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Re: Summary of arguements FOR validity -- and another against -- and a third of alternatives

From: Matt May <mcmay@bestkungfu.com>
Date: Fri, 4 Nov 2005 17:48:55 -0800
Message-Id: <E4B8232B-28FF-4C78-AE58-190172B46134@bestkungfu.com>
To: WAI WCAG List <w3c-wai-gl@w3.org>

So as not to introduce bias, I will only attempt to answer the  
arguments against validity at Level 1.

On Nov 4, 2005, at 1:59 PM, Gregg Vanderheiden wrote:
2) Now I need someone (else?) to send one of the arguments against.


HTML validity cannot be established as a necessary minimum  
requirement for accessibility.

Many validity failures have no direct bearing on accessibility, or  
even any bearing whatsoever.

In some documented cases, attempting to hack invalid code so that it  
passes validation causes the code to be less accessible to AT.

The state of the Web:

Certain functions intended to increase direct accessibility with AT,  
including code designed by AT vendors themselves, are invalid, and  
there are no signs their use will recede in the foreseeable future.

The percentage of authoring tools (including content management  
systems) in today's market that reliably produce valid output at all  
times is well under half, and as older products are factored in, the  
figure approaches zero.

The production of valid HTML is not a common skill set among everyday  
developers, outside of a small group of skilled practicioners.

Validity is not a state commonly understood by non-technical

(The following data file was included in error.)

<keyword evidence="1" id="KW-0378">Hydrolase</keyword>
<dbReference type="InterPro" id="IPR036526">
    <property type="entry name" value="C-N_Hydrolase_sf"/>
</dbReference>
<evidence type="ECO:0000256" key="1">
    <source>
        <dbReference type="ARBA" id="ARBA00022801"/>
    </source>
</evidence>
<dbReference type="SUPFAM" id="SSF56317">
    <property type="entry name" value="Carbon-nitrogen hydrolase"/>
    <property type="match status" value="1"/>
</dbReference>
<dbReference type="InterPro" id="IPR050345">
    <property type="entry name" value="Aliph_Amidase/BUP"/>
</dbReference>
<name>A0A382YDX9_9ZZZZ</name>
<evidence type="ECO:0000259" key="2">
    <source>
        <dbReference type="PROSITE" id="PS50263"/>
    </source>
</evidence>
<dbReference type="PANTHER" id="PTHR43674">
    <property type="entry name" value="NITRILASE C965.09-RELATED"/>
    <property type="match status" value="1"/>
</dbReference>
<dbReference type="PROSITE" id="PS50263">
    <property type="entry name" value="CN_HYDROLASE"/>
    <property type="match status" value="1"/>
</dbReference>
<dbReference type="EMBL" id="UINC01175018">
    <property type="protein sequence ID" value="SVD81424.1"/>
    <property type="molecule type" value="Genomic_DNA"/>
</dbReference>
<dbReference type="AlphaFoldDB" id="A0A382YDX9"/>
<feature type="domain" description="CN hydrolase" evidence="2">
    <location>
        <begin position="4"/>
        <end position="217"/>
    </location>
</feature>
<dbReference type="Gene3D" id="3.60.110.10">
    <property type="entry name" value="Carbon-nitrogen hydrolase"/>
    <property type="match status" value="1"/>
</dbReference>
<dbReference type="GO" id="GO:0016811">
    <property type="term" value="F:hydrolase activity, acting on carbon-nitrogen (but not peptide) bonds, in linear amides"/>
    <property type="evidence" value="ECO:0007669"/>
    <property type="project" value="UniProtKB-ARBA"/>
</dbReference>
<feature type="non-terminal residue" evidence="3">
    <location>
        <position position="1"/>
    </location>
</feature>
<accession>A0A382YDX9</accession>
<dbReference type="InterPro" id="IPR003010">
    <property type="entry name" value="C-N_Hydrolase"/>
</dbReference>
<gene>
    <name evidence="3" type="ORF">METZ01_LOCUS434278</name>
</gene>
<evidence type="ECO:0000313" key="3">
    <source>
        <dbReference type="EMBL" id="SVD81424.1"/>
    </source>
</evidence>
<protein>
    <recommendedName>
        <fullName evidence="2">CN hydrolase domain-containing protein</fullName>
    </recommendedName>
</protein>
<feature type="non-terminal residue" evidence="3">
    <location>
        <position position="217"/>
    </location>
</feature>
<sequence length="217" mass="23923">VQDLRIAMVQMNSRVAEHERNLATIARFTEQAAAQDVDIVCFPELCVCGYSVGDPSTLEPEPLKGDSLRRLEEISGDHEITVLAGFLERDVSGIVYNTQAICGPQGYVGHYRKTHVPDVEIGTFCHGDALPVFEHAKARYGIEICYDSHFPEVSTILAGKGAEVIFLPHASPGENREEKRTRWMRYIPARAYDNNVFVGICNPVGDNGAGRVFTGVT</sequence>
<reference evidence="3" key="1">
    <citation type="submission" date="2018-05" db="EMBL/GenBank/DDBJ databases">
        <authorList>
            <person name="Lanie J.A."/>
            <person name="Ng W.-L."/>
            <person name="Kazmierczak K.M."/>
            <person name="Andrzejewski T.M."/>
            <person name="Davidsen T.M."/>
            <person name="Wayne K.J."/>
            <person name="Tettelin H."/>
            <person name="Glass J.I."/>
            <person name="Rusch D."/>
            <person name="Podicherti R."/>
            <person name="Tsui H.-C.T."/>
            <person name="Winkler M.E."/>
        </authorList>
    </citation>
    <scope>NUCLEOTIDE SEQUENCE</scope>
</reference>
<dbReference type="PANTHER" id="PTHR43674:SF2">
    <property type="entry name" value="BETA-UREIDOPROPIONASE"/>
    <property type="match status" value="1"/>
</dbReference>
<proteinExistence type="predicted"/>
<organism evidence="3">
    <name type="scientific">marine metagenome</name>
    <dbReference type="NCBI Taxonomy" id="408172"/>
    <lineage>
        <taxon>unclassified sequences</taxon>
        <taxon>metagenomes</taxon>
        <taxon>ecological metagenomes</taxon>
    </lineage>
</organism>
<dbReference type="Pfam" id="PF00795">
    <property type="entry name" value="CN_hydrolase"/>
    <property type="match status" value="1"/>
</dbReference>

producers of HTML, who number in the tens of millions.

It may never be possible to make some content valid, because the flaw  
is created by a tool or process that cannot be changed by the  
responsible party.


WAI and the WCAG WG produce recommendations for increasing  
accessibility to PWDs and are not, and must not be seen as, crusaders  
for or enforcers of other W3C specifications.

A minimum requirement of validity would consign a large proportion of  
accessibility repair work to tasks that may not, in the end, actually  
improve things for users.

A minimum requirement of validity would introduce a potentially  
enormous amount of time and expense to repair larger legacy sites,  
for an benefit that is hard to quantify, and therefore hard to justify.

Establishing a process for producing and maintaining valid content is  
a more effective tactic for increasing overall Web validity than  
specifying that the final outcome must be valid.

Received on Saturday, 5 November 2005 01:49:09 UTC

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